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Recording The Spoken Word

Tips & Techniques By Paul White
Published June 1994

Recording the spoken word requires a slightly different approach to recording vocals, and intelligibility takes over from musicality as the prime consideration. Paul White spreads the word.

When talking about recording the human voice, it's all too easy to make the assumption that we mean singing or vocals, but with the emergence of multimedia, and with more sound engineers working on sound for picture, recording the spoken word is an area of great importance in its own right. Even if you spend most of your time recording music, the chances are that at some time or another, you'll be approached to record an advertising jingle, or maybe a radio play, so it's important to know how to tackle voice recording when the need arises.

We are used to hearing our own voices in the context of typical domestic or workplace acoustics, but when we hear an announcer's voice on the radio, we are hearing it in a relatively dry studio. Radio studios aren't totally non‑reverberant, because that would sound unnatural, but it is essential that the reverberation time be short in order to maintain intelligibility.

Because various means can be used to simulate a natural acoustic environment, as may be necessary when recording a play or commercial, it is generally best to record the voice with as little contribution from room acoustics as possible. Most professional 'voice‑over' studios include a dedicated vocal booth which is almost anechoic, but this may not be a practical proposition in a home or small private studio, in which case there is a need to improvise. Instead of using a completely absorptive booth, we have to find other ways of ensuring that what enters the microphone is mainly direct vocal sound and that reflected sound from the room is, as far as possible, excluded.

A clear vocal sound starts with a good microphone, and a capacitor microphone is the best choice for two reasons:

  • Firstly, its extended bandwidth enables it to capture the subtle high‑frequency vocal detail that dynamic microphones tend to miss.
  • Secondly, virtually any capacitor microphone will be quieter than a dynamic model.

Even a good back‑electret mic will yield excellent results, the best‑selling AKG C1000 being an excellent choice, but with the introduction of low‑cost Russian and (former) East German models such as the Oktava and Microtech ranges, almost anyone who's serious about recording can afford a good‑sounding mic.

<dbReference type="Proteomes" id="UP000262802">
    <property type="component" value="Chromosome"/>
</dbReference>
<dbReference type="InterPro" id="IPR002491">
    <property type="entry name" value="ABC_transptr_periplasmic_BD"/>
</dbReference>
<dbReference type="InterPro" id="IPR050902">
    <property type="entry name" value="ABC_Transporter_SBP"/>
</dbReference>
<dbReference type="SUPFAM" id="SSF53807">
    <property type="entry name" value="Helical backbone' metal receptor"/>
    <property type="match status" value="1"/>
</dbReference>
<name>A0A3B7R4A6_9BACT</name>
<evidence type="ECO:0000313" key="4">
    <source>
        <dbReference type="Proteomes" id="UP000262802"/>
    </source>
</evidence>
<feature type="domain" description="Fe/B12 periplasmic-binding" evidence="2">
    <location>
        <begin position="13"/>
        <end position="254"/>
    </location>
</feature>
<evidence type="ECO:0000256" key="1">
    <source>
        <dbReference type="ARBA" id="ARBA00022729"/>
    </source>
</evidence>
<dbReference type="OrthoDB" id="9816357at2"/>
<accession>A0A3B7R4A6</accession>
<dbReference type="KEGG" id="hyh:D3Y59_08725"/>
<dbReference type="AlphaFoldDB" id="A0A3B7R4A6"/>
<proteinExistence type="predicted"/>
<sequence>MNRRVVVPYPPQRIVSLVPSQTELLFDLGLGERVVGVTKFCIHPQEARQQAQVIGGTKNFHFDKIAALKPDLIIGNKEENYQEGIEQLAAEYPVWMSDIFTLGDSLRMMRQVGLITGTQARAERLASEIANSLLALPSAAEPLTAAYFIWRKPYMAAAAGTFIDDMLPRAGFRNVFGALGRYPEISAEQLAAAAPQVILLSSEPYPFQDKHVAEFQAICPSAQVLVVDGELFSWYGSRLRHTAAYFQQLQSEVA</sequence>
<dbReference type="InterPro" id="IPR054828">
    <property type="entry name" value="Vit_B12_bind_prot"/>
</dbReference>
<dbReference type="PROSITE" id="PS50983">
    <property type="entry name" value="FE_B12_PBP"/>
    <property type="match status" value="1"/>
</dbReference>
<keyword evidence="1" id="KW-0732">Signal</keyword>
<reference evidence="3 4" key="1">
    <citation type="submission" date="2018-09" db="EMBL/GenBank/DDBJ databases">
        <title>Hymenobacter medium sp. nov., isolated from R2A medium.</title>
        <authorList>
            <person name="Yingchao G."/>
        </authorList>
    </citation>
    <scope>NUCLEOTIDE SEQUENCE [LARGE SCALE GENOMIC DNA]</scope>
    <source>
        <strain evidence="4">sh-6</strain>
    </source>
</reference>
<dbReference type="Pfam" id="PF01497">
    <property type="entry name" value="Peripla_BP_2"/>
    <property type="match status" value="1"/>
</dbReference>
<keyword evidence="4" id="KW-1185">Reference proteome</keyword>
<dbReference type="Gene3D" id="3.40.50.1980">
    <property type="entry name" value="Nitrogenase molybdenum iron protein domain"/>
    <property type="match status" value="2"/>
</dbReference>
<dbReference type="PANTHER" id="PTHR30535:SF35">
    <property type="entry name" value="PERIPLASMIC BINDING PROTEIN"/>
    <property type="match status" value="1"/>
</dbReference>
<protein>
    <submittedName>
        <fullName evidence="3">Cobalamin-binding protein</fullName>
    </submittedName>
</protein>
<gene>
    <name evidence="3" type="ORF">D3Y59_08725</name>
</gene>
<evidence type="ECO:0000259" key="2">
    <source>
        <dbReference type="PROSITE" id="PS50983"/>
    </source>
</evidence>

Assuming that a vocal booth is out of the question, using a cardioid pattern mic will go a little way to excluding reflected sound coming from the sides and from behind the mic. A more serious problem is sound reflecting back into the mic from the wall behind the speaker, so to get the inverse square law on our side, the speaker should be situated well away from any walls, somewhere near (but not exactly at) the centre of the room. In a typical room, this will still result in some reflected sound finding its way into the mic, so the next step is to improvise some absorptive baffles. These needn't be complicated or expensive, and for a temporary solution, a duvet or sleeping bag draped over a clothes drying frame works exceedingly well. Ideally, an area of at least one square metre directly behind the speaker's head needs to be treated. A similar effect can be achieved using thick furniture foam or acoustic foam tiles, and if these are spaced away from the walls, they will be more effective than if they are fixed directly to them.

Having sorted out the area directly behind the mic, it must be remembered that cardioid mics aren't completely 'deaf' behind and to the sides, and further absoption may be needed in these areas. Fortunately, this needn't be elaborate either, and simple blankets hung over frames, as shown in Figure 1, will usually suffice. If the ceiling is very low or exceptionally reflective, it may help to suspend a foam acoustic tile on a boom stand about a foot above the mic.

As with sung vocals, a pop shield should be considered an essential, not an option — in the absence of any background music to hide the flaws, any pops or thuds will stand out like Cilla Black at an elocution exam. An improvised shield of fine mesh stocking material stretched over an embroidery hoop or wire frame (the classic bent coathanger) will work as well as any commercially available pop shield, and should be positioned between three and six inches away from the microphone, directly in‑line with the speaker's mouth.